Now add the flaked fish as well the mashed potatoes. You might need to adjust the quantity of potatoes so that the patties will come together. Mix well and keep the mixture on the heat for a couple of minutes. (Make sure that you are not turning the mix into a mash. Mix well enough, but gently. It is better to have flecks of fish and a few small of lumps of potato throughout rather than turning the whole thing into a homogeneous mash. That said, the potatoes must be able to hold the patties together.) Taste and adjust salt and spices if needed.

Allow the mixture to cool.

Shaping and Draping the Cutlets:

After the mixture has cooled down, you can use some sort of a measure to divide it into equal parts (I use a 1/8 cup to measure.) Roll them into balls with the palm of your hand and then flatten them into disks. If the mixture feels too difficult to handle (if you had properly dried out the mix on the pan, it shouldn’t really be tough to handle), keep it covered in the refrigerator for an hour or so and then shape. Coat each cutlet first with the egg and then immediately with the breadcrumbs. Fry as many as you want (No need to deep fry.) and keep the rest frozen in a container. (As you stack the cutlets in the container, make sure that you leave a parchment paper between rows so that they won’t stick to each other. To use the frozen ones, let them thaw in the fridge or on the counter top and then fry.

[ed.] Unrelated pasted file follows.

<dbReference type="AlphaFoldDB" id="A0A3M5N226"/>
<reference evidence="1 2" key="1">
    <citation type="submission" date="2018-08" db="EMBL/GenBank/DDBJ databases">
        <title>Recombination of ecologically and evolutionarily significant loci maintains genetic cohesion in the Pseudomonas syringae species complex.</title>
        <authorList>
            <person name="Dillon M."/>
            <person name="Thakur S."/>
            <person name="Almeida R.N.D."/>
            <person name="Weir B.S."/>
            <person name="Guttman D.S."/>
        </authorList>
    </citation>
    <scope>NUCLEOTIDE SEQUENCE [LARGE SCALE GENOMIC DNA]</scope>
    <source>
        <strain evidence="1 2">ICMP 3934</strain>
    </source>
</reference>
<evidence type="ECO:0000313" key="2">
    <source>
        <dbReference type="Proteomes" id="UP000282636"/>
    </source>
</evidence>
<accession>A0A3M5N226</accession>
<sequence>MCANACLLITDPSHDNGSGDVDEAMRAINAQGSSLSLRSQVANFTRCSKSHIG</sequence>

Serve with rice or with a dip.

  1. You can add roasted and chopped Cashew Nuts into the mix for cutlets.
  2. You can also add a few leaves of coriander (finely chopped) into the mix when you add the fish and potatoes if you prefer.
  3. Finally, I have something up here from the old blog! This is a post back from 2012.

Wednesday, 15 June 2016

Colour Me Green!

PS: I am not reviving the old blog challenge. It just struck me as a suitable title for this bunch of raw bananas.

Thursday, 26 May 2016

Couscous with Aubergines and Summer Savory

Hot Lauender, Mints, Sauory, Mariorum,
The Mary-gold, that goes to bed with' Sun,
And with him rises, weeping:
[A more modern rendition:

Hot lavender, mints, savory, marjoram;
The marigold, that goes to bed wi’ the sun,
and with him rise weeping.]

William Shakespeare, The Winter's Tale, Act 4, Scene 4.